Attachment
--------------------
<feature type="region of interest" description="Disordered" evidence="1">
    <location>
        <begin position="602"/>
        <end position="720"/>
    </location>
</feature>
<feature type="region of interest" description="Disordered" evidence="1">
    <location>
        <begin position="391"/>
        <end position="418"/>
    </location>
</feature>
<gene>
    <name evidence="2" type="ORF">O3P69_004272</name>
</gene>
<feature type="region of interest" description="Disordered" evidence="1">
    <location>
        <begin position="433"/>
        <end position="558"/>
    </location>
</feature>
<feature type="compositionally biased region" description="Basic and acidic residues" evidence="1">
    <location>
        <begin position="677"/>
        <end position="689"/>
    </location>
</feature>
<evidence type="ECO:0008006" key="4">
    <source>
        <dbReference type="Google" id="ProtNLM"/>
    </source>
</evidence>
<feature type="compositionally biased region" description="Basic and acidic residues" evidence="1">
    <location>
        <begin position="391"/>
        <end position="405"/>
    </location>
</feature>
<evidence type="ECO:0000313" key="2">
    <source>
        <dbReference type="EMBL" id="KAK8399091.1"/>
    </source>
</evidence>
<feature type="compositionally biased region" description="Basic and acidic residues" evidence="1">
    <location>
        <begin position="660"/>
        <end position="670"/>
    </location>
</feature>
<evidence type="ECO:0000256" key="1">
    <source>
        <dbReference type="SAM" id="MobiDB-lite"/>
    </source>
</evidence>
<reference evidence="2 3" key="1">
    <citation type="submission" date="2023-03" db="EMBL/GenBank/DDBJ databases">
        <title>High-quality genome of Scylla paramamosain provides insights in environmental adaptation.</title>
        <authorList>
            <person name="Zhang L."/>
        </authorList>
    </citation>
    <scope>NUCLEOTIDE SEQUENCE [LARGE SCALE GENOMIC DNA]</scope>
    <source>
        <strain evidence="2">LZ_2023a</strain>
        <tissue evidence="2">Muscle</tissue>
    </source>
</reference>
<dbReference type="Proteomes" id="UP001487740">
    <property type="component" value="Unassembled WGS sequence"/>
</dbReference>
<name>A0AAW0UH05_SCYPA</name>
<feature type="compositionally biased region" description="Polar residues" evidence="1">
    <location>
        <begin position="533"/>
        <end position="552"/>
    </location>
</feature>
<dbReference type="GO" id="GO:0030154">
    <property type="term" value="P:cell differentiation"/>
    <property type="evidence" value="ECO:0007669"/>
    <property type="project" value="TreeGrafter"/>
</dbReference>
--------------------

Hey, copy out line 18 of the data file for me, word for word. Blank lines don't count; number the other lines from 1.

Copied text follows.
        <begin position="433"/>